Bruce Willis returns for the fifth time as John McClane, who travels to Moscow and, of all places, Chernobyl, to help his CIA officer son save modern Russia from its own worst enemies.
It’s a bad day at the office for a durable 25-year-old franchise in A Good Day to Die Hard. Comprised of one shakily filmed action sequence after another, all of which are more preposterous than anything previously served up by the Die Hard series (and that’s saying something), this fifth John McClane saga takes the New York cop (Bruce Willis) to Moscow and, of all places, Chernobyl, to help his CIA officer son (Jai Courtney) save modern Russia from its own worst enemies. Franchise fans and action-hungry audiences will pile in over this double holiday weekend, from Valentine’s Day on Thursday to Presidents Day on Monday, but returns figure to tumble fairly quickly thereafter. Overseas draw should be quite strong.
After a 12-year break, 2007’s Live Free or Die Hard proved there was still plenty of life left in a series that many assumed would forever remain just a trilogy. The four films thus far have generated $1.13 billion worldwide, and this fifth installment certainly has enough sinister goons and crazy action to satisfy the mob that has made Fox’s own Taken series such an unexpected success.
But it must be said that, alongside the rebooted Bond franchise and the Bourne films, poor old McClane’s vehicles look pretty cheesy, even if one of his rides here is a Maybach. The Bond series hasn’t run out of ideas to the extent that it’s begun dragging in hitherto unknown offspring with whom to team the leading man, but in Live Free or Die Hard we met John’s daughter Lucy (Mary Elizabeth Winstead), and this time we’re introduced to his estranged son Jack, a hunky undercover CIA operative who’s trying to pull off a major coup by helping nuclear scientist Komarov (Sebastian Koch) spill the beans on the evil Defense Minister Chaganin (Sergey Kolesnikov), a rich gangster with ambitions for higher office.
Hearing Jack’s in prison, John decides to head to Moscow to help but is warned by Lucy, “Try not to make an even bigger mess of things.” Of course, that’s promptly what he does, naively intervening just as the courtroom where Jack and Komarov are sequestered in special booths is attacked. “You shouldn’t be here!,” Jack yells at old Dad when he spots him — and that’s an understatement, as the operation turns into one of the most ludicrous and incoherent chase sequences ever filmed, with a truck, a van and a giant military vehicle trying to ram through bumper-to-bumper highway traffic. This is all covered by jittery cameras that look like they’re mounted on a vibrating bed rather than a tripod and operated by little kids who’ve just been shown the zoom button.
The MacGuffin here, which revives the specter of bad old Cold War days, is a file Komarov claims to have that confirms Chaganin’s theft of huge amounts of U235, or weapons-grade uranium, at Chernobyl, where both of them worked at the time of the reactor meltdown. Chaganin’s such a loose cannon that he could either use or sell the stuff to rogue buyers, so the fate of the world, as usual, could be at stake.
The sophistication of the screenplay is no greater than previous ones written by Skip Woods(Swordfish, X-Men Origins: Wolverine, The A-Team). Some effort is made to spin a few pithy lines that the public might retain — John at one point snidely calls his son the “007 of Plainfield, New Jersey,” a contemptuous Russian thug says to McClane, “You know what I hate about Americans? Everything. Especially cowboys” — but the main aim clearly was to create as many action scenes as possible.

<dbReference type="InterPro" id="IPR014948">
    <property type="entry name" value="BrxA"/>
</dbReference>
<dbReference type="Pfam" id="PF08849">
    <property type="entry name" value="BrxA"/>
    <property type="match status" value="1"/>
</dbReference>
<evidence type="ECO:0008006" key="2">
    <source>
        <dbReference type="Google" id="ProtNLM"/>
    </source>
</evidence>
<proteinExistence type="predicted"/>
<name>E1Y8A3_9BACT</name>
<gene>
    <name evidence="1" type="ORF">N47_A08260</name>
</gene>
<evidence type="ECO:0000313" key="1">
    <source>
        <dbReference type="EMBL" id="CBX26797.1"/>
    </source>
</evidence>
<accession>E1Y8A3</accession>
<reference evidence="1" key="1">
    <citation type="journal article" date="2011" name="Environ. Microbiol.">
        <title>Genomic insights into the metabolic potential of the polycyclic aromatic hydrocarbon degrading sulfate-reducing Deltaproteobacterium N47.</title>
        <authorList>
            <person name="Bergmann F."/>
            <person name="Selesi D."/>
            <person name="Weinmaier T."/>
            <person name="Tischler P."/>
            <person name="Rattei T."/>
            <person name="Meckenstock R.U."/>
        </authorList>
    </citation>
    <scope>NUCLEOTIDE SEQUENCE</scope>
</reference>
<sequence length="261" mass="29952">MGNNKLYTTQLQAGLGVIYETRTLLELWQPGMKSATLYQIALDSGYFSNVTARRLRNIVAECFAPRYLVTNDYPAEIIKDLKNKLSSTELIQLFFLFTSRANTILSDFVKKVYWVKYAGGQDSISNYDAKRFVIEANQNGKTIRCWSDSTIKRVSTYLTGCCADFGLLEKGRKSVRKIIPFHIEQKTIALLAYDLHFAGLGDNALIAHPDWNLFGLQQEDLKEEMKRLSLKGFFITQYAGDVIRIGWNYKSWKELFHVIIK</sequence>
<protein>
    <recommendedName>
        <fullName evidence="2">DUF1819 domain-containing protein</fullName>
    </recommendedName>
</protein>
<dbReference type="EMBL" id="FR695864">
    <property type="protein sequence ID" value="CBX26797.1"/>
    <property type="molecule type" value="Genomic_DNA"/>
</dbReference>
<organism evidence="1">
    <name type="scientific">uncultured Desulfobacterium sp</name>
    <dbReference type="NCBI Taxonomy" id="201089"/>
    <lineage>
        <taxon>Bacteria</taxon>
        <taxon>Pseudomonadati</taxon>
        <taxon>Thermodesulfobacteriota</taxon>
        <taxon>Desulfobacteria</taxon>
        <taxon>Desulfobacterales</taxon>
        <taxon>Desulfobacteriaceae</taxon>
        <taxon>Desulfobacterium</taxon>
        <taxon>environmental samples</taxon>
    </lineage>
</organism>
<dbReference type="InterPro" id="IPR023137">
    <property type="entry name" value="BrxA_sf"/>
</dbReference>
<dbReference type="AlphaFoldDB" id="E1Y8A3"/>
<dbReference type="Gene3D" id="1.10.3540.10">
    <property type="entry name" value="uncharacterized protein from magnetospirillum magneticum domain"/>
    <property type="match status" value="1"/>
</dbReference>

Unfortunately, John Moore has directed these sequences in a way that makes the incidents look so far-fetched and essentially unsurvivable that you can only laugh. McClane & Son evade hundreds, perhaps thousands of bullets in an untold number of fusillades, endure more than one crash through giant plate-glass windows with just a few scratches and walk away from a fall from several stories up. Their luck also holds when, stranded at night and needing to get to Chernobyl quickly, they survey the fancy cars outside a nightclub and steal one that just happens to have a trunk loaded with heavy artillery. Good thing it was a Chechnyan hangout, they agree.
The big action climax happens in and around the Chernobyl compound where the nuclear material has lain waiting all these years. What happens is no less inevitable than it is in Bonds or Bournes or any other mass entertainment movies, but it’s cheapened by a rather cut-rate-looking set and darkish photography that would have looked at home in a Cannon film back in the 1980s. The production mostly was shot in Hungary, with some scene-setting second-unit stuff of Russia providing proof of setting. It does make you wonder if Russians themselves won’t resent the way they’re represented here: thoroughly corrupt and in need of an American cop and the CIA to set them straight.
The fifth time around, everyone knows what to expect from Willis in this role, and the only funny part of it is how so almost puppydoggedly eager McClane is to repair the rift with his son. Aussie actor Courtney — who played Varro on TV’s Spartacus and the shooter in Jack Reacher — is bigger and brawnier than Willis ever was and temperamentally is a pretty good match with his American veteran partner. German actor Koch, who memorably co-starred in The Lives of Others, is very good in the key Russian role, while Yulia Sniger is hot and fiery when angered as his daughter.
At 98 minutes, this is by far the shortest of the Die Hard films, the rest of which run more than two hours. But it ends not a moment too soon.